Whenever terrorists attack India, many Indians expect their government to condemn Pakistan, if not go to war outright. Politicians humour the public with belligerent words but the government’s own response — not to be confused with the Prime Minister’s speech in a poll-bound state — is always more calibrated. That’s the time-honoured way of diplomacy, and it is well illustrated in this 60-year-old true story.
In India, and maybe also in Pakistan, the word bandit brings to mind Gabbar Singh, the villain of Sholay. The only real bandit with instant recall in India was Phoolan Devi, who surrendered, and after some years became a member of Parliament. But long before them another bandit was making headlines.
Jagmal Singh and his gang operated on India’s western border in the 1950s. His reign of terror had started in Rajasthan state in 1953, and soon all the moneyed people in an area of 50-60 square miles had fled to safer places. Jagmal’s gang killed many people, and at times struck more than 100 miles deep on the Indian side, but each time Rajasthan Police failed to catch him.
On December 15, 1957, the deputy inspector general of Rajasthan Police gave a statement to the press, claiming they were helpless against Jagmal because they did not have vehicles to give chase. India was still a very poor country. The more shocking claim was that Pakistan not only sheltered Jagmal but also helped him retreat under cover of police fire from its side.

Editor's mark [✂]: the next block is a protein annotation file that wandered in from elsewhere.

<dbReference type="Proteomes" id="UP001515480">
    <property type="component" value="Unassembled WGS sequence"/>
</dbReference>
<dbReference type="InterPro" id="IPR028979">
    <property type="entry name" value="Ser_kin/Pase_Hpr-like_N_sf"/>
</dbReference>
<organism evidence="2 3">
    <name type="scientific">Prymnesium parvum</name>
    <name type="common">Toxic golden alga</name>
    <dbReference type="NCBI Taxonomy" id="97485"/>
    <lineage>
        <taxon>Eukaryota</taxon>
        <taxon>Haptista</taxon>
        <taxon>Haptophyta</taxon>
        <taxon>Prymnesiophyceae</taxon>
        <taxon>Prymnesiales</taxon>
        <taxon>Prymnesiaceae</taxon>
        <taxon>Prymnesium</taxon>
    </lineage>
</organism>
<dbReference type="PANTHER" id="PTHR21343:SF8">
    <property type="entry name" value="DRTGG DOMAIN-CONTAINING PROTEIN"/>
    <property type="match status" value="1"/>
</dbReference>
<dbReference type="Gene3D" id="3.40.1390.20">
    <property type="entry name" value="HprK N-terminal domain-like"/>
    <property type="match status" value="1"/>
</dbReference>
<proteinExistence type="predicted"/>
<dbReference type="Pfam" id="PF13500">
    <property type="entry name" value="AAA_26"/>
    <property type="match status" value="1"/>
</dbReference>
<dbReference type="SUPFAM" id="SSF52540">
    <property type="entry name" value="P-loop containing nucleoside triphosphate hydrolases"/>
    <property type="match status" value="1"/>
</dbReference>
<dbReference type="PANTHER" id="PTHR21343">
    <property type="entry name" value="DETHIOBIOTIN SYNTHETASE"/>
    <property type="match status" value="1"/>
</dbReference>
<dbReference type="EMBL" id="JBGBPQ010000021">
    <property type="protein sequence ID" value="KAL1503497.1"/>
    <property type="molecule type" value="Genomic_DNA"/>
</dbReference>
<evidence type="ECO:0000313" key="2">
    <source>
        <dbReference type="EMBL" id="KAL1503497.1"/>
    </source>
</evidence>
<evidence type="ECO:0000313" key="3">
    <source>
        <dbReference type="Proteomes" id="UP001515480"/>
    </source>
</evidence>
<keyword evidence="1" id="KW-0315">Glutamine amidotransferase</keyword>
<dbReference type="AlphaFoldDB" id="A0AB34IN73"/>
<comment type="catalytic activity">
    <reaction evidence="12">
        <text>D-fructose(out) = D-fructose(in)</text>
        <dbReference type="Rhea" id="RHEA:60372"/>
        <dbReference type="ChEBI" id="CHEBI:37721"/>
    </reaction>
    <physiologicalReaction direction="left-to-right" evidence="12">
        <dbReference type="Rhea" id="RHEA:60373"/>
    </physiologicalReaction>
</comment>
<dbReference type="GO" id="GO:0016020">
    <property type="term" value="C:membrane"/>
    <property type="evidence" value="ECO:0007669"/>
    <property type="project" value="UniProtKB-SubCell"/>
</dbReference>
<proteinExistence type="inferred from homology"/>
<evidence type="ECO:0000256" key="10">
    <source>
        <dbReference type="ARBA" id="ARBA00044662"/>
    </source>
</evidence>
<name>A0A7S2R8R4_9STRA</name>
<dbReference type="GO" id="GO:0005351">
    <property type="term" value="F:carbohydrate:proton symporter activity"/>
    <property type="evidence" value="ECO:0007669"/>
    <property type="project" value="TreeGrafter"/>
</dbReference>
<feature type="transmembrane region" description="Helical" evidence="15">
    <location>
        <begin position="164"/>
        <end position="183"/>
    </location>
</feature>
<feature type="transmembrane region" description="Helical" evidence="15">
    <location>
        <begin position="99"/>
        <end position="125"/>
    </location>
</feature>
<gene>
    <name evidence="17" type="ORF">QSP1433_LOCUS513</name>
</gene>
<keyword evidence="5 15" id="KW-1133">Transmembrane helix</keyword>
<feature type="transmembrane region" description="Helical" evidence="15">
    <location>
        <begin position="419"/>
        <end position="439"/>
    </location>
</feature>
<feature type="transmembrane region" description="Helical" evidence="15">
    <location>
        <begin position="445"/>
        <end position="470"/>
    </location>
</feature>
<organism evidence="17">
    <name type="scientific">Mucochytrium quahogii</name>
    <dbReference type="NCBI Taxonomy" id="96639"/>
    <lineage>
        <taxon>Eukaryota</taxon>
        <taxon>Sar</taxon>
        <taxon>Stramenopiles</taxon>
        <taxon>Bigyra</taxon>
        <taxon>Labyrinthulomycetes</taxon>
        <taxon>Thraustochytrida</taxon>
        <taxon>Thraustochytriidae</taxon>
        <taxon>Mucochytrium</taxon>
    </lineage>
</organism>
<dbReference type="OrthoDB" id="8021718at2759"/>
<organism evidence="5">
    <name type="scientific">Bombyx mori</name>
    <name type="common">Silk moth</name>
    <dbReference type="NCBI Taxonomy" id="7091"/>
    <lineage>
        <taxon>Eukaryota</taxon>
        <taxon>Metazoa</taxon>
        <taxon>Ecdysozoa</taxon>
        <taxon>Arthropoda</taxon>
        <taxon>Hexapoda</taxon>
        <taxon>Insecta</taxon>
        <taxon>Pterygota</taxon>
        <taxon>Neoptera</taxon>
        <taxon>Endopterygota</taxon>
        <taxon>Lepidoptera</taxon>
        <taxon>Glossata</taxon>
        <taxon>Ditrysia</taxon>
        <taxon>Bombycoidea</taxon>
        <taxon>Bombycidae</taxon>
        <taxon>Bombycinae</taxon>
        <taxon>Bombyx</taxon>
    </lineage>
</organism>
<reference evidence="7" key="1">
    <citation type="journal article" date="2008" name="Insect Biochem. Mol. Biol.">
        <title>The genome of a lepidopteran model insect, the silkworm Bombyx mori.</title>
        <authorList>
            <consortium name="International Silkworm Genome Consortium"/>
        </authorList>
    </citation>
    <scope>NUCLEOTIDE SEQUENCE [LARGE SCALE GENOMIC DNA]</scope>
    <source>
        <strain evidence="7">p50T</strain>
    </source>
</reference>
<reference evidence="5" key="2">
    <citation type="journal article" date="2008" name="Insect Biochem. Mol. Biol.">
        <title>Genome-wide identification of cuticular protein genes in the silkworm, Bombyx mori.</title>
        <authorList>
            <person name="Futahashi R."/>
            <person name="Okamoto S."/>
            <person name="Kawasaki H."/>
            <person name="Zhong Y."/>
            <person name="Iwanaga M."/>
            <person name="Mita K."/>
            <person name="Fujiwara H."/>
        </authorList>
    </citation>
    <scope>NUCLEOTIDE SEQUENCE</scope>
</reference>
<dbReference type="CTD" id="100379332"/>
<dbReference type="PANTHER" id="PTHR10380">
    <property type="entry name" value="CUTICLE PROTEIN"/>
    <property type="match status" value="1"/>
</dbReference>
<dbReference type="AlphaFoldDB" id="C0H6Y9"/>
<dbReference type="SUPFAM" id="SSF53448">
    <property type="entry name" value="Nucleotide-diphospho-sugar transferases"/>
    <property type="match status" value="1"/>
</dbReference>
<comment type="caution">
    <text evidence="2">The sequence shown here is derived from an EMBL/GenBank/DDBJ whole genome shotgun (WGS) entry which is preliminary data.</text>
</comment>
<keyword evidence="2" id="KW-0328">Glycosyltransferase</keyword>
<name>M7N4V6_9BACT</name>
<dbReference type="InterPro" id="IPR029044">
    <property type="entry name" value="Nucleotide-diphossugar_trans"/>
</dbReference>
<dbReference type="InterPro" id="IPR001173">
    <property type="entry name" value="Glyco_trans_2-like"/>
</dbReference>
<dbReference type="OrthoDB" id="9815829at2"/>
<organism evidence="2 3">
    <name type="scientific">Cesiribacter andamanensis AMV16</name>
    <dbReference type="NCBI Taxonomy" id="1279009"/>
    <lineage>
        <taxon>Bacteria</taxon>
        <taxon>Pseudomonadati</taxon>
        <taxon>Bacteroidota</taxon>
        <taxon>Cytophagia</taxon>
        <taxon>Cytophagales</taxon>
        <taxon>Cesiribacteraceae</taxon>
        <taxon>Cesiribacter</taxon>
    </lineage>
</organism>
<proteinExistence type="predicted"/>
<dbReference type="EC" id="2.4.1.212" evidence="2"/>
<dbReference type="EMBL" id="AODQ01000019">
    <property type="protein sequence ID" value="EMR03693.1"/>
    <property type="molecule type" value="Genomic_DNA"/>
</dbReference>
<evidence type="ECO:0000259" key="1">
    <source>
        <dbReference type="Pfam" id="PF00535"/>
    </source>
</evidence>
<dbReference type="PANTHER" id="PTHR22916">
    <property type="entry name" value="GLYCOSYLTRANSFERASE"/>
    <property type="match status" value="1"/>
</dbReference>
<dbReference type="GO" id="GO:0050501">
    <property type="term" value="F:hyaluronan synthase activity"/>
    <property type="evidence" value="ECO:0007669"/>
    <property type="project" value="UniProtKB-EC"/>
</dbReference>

The government of Rajasthan state also sent a report to Government of India claiming that Pakistan was sheltering this gang.
Show of Restraint
India had complained to Pakistan about the help Jagmal got every time from police on its side, but when the matter was raised by Indian MP Jaswant Singh in Parliament on December 17, 1957, Prime Minister Jawaharlal Nehru made a distinction between Government of Pakistan and its officials.
“The honourable member has possibly in his mind some local officials at the border or some local police at the border. That is not necessarily the Pakistan government,” he said, and asked the MP: “How is it possible for our government to say whether the Pakistan government is doing this unless they do it openly and publicly?”
Jaswant Singh wanted firm action on the ground — what’s called a ‘surgical strike’ these days — because Jagmal was from his village and the people suffering the most were his constituency. Nehru reminded him: “It is patent, sir, that we cannot enter Pakistan territory in chasing these dacoits or for any other purpose. The only arrangement we can make in their territory is through the Pakistan government.”
Seeing that Jaswant Singh was not satisfied with anything the government said on record, Nehru gave him a brief lesson in diplomacy: “When the answer is in diplomatic language, he should understand what it means. We do not use in matters concerning diplomacy language which is sometimes more precise.”
In other words, it is not always politic for the government to promise or prove a surgical strike.